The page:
The mystery of the boom in farm credit

The spurt in farm credit by commercial banks, including regional rural banks, has interestingly not led to any let-up in distress in the agrarian economy—a mystery that continues to baffle academics, policy planners and, more recently, bankers

Capital Calculus | Anil Padmanabhan

Last week, a clutch of bankers and policy wonks gathered in Bangalore to review recent trends in farm credit. On the face of it, credit to the farm sector is on an unprecedented spiral and, hence, logically should not be cause for worry.

That is precisely the point. The conclave was convened to attempt a candid review of some disconcerting trends in farm credit, which could potentially point to something sinister.

They had reason to do so. The spurt in farm credit by commercial banks, including regional rural banks, has interestingly not led to any let-up in distress in the agrarian economy—a mystery that continues to baffle academics, policy planners and, more recently, bankers. Especially, given the quantum of credit that has been extended and the fact that these loans were made available at an interest rate of less than around 7%—most state governments provide a reduction over and above the priority sector lending rate.


File photo of a rural bank

File photo of a rural bank

Four broad and interlinked trends, made available by some inspiring research undertaken by R. Ramakumar, Pallavi Chavan and Nirupam Mehrotra on farm credit, provide clear pointers that assist us in understanding these apprehensions, if not proving them.

First, there has been a stunning growth in farm credit, especially since the Congress-led United Progressive Alliance (UPA) was voted into power. While in general there was an increase in farm credit, there was a clear spike after 2004—after the UPA promised to double credit outflow in the next three years—growing by 44% each in 2004-05 and 2005-06. As a result, the average rate of agricultural credit from commercial banks rose from an annual average growth rate of 1.8% in the 1990s to 20.5% between 2000 and 2006. This trend held for the decade, and at the end of 2010-11, farm loan advances aggregated Rs. 446,779 crore compared with Rs.62,045 crore in 2001-02.

There was, however, no corresponding improvement in the farm economy. The overall growth in agriculture showed an impressive pick-up, growing from an annual average increase of 1.5% between 1999-2000 and 2004-05 to 3.5% in the next five years. However, much of this impressive increase has been due to growth in the production of cotton of about 12% a year. Increased frequency of farmer suicides only reinforces the claim that agrarian distress is still a cause for concern.

Secondly, most of this increase was inspired by what is officially defined as indirect finance—credit that flows to institutions supporting growth of agriculture as opposed to loans that flow directly to farmers. Of the big increase in farm credit that occurred in the first six years of the last decade, one-third was due to the growth of indirect finance.


File photo

File photo

This in turn has been brought about by liberalizing the definition of what constitutes indirect finance, including buying of land for the construction of godowns. This process, initiated from the early 1990s, accelerated in the last decade.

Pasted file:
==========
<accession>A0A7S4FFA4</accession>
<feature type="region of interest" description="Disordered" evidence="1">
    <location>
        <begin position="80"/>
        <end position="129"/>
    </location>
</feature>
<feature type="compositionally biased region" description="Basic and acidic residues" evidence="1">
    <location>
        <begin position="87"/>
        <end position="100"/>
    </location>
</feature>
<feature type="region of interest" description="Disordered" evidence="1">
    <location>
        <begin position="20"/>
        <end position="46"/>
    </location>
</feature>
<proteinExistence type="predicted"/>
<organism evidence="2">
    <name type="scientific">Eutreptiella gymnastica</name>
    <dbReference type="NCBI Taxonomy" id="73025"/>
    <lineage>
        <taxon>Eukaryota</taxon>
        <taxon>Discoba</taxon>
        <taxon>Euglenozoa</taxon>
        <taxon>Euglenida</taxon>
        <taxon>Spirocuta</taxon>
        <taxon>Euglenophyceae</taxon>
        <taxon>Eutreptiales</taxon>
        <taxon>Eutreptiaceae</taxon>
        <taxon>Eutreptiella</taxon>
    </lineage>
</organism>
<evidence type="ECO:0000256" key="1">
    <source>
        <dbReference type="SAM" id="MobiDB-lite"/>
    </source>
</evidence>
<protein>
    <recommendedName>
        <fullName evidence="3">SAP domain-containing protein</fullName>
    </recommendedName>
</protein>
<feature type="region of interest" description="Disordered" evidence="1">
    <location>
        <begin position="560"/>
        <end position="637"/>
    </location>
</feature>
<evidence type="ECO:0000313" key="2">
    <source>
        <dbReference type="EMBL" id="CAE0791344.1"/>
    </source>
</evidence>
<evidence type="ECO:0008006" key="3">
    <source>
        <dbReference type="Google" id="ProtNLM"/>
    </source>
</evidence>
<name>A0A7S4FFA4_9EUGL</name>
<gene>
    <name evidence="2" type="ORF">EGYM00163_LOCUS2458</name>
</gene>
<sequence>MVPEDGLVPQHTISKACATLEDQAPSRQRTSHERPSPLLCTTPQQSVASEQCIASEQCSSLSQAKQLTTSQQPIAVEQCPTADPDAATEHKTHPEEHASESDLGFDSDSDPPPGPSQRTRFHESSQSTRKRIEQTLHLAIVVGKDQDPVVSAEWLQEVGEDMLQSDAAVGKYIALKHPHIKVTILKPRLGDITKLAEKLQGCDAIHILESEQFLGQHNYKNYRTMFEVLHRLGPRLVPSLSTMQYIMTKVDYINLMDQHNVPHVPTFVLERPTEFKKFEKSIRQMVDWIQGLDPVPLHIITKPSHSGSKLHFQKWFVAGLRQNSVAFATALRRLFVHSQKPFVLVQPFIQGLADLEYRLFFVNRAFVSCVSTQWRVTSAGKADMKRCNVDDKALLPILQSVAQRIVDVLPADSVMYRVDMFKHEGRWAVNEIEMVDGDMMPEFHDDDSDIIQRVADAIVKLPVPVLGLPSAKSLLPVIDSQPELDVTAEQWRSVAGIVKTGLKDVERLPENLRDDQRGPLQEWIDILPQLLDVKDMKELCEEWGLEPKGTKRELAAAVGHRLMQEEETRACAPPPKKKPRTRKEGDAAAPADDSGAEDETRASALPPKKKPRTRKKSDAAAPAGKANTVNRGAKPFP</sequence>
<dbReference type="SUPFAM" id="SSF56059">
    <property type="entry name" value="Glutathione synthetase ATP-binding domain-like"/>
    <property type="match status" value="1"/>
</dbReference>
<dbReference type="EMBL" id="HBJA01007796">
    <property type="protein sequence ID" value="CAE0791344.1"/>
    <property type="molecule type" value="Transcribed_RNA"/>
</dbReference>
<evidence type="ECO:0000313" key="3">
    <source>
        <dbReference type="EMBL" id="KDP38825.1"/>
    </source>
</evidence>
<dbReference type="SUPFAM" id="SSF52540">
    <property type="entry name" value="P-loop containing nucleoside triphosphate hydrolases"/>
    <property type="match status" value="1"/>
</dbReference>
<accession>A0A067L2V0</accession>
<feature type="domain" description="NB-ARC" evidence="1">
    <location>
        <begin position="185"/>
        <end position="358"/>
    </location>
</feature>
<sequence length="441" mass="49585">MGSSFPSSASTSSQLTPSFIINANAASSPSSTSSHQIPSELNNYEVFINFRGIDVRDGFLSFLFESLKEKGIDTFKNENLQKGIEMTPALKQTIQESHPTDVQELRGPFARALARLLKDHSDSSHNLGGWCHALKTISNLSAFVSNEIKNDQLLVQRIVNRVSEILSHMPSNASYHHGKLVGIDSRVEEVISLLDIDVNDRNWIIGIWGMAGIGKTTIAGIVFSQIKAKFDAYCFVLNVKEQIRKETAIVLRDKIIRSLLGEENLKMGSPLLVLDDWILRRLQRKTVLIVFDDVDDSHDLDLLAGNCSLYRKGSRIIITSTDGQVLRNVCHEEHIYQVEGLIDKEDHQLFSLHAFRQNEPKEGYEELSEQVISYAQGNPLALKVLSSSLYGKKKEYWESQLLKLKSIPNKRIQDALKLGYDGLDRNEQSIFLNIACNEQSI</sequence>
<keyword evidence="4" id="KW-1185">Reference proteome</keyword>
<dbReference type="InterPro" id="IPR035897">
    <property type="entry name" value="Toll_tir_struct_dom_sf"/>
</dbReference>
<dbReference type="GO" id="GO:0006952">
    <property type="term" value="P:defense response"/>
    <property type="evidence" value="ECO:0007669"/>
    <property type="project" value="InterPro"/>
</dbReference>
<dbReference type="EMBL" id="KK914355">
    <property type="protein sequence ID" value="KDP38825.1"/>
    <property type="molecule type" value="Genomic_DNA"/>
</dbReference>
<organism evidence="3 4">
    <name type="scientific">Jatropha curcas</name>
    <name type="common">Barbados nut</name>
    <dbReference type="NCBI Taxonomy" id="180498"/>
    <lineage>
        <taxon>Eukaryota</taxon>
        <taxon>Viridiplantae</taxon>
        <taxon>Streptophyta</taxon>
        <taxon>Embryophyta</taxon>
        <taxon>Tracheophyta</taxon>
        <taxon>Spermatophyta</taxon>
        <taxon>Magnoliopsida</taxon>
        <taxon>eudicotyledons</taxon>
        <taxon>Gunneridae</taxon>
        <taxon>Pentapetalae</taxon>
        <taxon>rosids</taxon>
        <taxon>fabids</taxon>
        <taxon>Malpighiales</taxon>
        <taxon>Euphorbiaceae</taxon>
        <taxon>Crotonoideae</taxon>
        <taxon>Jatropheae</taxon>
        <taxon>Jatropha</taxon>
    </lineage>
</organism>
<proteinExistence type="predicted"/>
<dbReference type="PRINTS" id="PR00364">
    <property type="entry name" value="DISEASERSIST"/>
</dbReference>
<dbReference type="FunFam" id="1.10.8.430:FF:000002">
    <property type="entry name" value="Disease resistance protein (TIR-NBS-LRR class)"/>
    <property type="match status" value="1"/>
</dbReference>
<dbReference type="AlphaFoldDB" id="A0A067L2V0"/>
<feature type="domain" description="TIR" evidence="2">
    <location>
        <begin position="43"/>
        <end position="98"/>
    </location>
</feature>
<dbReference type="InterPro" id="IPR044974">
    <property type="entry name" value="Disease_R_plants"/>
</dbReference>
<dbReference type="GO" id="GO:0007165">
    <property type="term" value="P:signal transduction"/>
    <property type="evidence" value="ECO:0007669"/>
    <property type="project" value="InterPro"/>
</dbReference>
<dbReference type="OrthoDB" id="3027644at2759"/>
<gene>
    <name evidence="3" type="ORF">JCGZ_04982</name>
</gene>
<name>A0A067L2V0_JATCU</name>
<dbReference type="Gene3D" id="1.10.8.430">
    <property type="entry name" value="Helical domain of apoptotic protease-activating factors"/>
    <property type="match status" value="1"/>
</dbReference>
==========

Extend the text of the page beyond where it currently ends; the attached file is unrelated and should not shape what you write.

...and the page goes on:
Thirdly, linked to the spurt in indirect finance, much of the increase in loan disbursal has occurred in the big-ticket category: between Rs. 10 crore and Rs. 25 crore, and Rs. 25 crore and above. Consequently, the share in total advances of loans with a credit limit of Rs. 25,000 dropped from 35.2% in 2000 to 13.3% in 2006.

In contrast, the share of loans of the ticket size of Rs. 25 crore and above increased from 5.7% to 16.8% over the same period. (Whatever happened to the UPA’s slogan of inclusiveness, which should logically have had the small and marginal farmer as the biggest beneficiary?)

Fourthly, as Chavan points out, there is a growing trend towards a preponderance of the disbursals flowing from urban and metropolitan branches in India. Its share, which was 16.3% in 1995, jumped to 30% in 2005.

In Maharashtra, one in two agricultural loans made out in 2008 flowed from metropolitan bank branches; Mumbai’s share alone was 42.6%. (It is a little difficult to imagine, despite the huge improvement in connectivity, a small and marginal farmer making the trip to an urban area to pick up the loan.)

Connecting the dots suggests that the concerns, evinced in some quarters, are legitimate. The obvious fact is that there has been a huge increase in farm credit in the last decade. However, it has not flowed directly to agriculture and particularly to the small and marginal farmers or to reduction of agrarian distress. The political economy of this trend is that this reinforces the existing power equations in rural India.

The fact that bulk of the disbursals have occurred in urban areas points to a trend that sectors associated with farming have been the greater beneficiaries. Given the liberal definitions, who is to guarantee that diversions of concessional credit into more lucrative avenues have not taken place?

So far this fear is expressed sotto voce, because data that can support or dispel this will be made available only after the results of decennial All-India Debt and Investment Survey are made available. That is still about two-three years away. Till then suffice to say, red flags have been raised in some quarters. Food for thought no doubt.

Anil Padmanabhan is a deputy managing editor of Mint and writes every week on the intersection of politics and economics. Comments are welcome at


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